Filipinos can do without turkey for Christmas, but never without lechon, says restaurateur Marjorie Delco.

"We love our pork," Delco says.

"And Christmas dinner will not be a Christmas dinner in the Philippines without lechon."

The Philippines is one of two predominantly Christian countries in Asia, the other being East Timor.


It probably holds the unofficial record of having the world's longest Christmas season.

Christmas carolling starts as early as September there and the party goes on until the Feast of the Santo Nino on the third Sunday of January.

On Christmas Eve, families stay awake all night and this is accompanied by a midnight feast called noche buena.

"Families will lay out traditional Christmas foods like bibingka and chick galantina, and of course the lechon, with all kinds of sweets, desserts and drinks," Delco said.

"Noche buena is one big open house and an endless buffet where everybody and anybody can just drop in to wish Merry Christmas and eat."

Lechon is often presented whole and comes with a red apple in its mouth, she said.

Delco, who co-owns Auckland Filipino restaurant Boracay Gardens, is hoping to bring the spirt of a "Filipino Christmas fiesta" here.

On Christmas Day, the restaurant will host a buffet with a spread of traditional favourites including mixed pancit, paella valenciana and buko pandan.


"We want to create an atmosphere so our kababayan (fellow Filipinos) can have the kind of Christmas that they are used to having back home," Delco said.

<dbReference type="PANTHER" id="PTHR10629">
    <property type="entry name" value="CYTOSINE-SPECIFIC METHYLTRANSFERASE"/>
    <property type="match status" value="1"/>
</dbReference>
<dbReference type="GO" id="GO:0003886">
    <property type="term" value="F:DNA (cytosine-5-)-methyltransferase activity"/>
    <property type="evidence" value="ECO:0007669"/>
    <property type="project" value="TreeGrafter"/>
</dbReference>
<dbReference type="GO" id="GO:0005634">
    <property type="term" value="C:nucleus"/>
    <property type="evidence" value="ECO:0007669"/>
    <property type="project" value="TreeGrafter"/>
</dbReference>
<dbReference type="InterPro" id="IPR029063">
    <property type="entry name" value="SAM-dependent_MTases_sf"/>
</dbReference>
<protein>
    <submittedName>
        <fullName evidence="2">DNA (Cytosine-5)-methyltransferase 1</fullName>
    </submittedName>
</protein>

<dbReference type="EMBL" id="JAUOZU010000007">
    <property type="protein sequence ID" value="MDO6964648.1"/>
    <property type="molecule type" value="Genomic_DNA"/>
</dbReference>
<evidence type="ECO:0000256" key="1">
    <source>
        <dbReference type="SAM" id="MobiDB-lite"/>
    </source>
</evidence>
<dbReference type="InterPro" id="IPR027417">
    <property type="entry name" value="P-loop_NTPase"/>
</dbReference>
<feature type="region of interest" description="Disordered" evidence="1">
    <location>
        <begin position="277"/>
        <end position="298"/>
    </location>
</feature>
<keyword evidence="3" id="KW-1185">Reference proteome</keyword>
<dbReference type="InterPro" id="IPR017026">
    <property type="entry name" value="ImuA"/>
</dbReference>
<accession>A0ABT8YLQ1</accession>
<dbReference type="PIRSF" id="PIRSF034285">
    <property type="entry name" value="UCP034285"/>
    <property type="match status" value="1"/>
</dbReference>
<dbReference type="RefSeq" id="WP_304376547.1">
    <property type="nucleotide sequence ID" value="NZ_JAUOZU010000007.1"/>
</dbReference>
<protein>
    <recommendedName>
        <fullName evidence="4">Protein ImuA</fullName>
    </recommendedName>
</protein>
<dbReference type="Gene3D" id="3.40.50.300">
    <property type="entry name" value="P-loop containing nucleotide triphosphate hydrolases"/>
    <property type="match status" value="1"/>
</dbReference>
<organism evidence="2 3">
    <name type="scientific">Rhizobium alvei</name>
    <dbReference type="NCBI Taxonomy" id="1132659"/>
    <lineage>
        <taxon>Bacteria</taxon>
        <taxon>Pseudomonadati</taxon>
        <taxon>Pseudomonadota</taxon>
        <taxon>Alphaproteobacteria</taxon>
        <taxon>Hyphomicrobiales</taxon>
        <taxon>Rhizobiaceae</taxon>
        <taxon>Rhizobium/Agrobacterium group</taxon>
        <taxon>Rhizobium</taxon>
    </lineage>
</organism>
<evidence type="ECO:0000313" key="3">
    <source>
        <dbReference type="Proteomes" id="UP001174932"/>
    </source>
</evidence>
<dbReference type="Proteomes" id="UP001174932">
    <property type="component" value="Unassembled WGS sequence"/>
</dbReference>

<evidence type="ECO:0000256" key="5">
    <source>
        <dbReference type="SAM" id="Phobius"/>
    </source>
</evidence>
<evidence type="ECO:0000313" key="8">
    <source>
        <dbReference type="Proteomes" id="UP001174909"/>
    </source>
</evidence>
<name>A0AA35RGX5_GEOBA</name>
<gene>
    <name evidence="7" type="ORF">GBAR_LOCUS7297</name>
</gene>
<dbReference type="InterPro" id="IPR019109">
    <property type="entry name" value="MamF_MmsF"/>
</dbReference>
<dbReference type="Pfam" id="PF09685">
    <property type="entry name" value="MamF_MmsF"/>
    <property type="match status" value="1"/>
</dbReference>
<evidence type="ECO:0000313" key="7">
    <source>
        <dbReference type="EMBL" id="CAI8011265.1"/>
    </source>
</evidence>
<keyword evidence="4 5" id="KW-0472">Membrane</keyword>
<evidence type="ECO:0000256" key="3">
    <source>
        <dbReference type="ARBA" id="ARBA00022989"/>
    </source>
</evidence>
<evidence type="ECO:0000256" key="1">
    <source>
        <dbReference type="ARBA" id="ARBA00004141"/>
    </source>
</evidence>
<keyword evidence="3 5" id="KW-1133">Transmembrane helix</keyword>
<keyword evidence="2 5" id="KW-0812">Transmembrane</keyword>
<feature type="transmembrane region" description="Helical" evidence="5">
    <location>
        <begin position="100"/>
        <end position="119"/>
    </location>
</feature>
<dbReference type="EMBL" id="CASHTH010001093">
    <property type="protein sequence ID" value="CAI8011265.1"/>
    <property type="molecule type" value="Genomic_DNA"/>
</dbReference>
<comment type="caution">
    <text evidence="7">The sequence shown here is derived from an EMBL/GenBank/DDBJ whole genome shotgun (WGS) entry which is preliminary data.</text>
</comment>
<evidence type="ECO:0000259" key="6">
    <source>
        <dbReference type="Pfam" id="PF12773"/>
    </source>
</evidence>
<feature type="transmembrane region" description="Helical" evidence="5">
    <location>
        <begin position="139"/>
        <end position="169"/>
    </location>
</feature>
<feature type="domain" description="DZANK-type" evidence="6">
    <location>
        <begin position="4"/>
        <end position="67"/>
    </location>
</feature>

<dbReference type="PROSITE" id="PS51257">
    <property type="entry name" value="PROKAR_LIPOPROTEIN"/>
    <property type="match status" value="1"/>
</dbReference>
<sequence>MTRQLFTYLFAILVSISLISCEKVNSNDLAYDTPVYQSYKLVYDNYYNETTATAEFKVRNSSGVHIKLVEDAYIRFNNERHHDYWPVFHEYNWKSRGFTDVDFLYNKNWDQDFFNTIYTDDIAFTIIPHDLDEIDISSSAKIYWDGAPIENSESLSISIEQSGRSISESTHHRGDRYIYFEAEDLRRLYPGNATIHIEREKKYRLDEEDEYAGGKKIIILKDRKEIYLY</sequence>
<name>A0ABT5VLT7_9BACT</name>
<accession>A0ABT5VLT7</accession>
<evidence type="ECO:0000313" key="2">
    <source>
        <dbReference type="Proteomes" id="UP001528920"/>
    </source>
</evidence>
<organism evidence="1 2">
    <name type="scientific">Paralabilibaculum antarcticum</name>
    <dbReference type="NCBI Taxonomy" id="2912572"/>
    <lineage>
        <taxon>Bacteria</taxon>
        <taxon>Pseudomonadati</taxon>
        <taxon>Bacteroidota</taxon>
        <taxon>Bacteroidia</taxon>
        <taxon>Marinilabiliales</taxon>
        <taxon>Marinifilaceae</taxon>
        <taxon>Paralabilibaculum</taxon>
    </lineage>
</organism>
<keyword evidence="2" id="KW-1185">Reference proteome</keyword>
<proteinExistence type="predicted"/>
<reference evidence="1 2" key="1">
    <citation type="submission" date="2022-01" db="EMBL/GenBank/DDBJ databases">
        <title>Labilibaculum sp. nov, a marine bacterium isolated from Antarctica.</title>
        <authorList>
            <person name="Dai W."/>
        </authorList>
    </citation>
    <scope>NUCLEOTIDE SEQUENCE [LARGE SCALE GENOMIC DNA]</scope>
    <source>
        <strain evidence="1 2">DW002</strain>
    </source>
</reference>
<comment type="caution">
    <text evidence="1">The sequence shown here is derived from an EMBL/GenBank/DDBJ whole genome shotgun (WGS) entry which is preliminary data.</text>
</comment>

Several members of breast cancer charity Sweet Louise were invited by the Herald to experience the Christmas fare.

Noralle Olive, 30, a property manager, who sampled a Filipino Christmas spread for the first time at the restaurant, said she was surprised to learn the cuisine had such strong Spanish influences.

History has it that the Spanish colonisation of the Philippines was also to spread Christianity over Islam.

The church, ran by prayles or friars, played a big part in shaping Filipino culture.

Lechon was often used at celebratory feasts because pork is forbidden to those who practice Islam.

"I can't go to the Philippines but it felt like they brought Boracay to me," Olive said.

"Delicious food, the meat and noodle dish were stand-out. Our journey to Boracay felt special and memories treasured."

The Philippines is the only Asian country with a large proportion of the population identifying as Christian - eight in 10 are Catholic.

In New Zealand there were 40,347 people who identified with the Filipino ethnic group at the last census.

More than half, or 20,502, lived in the Auckland Region and about 86 per cent were born overseas.

Most were Catholics on 72.6 per cent and about 10 per cent were Evangelical, Born Again, Fundamentalist and other Christians.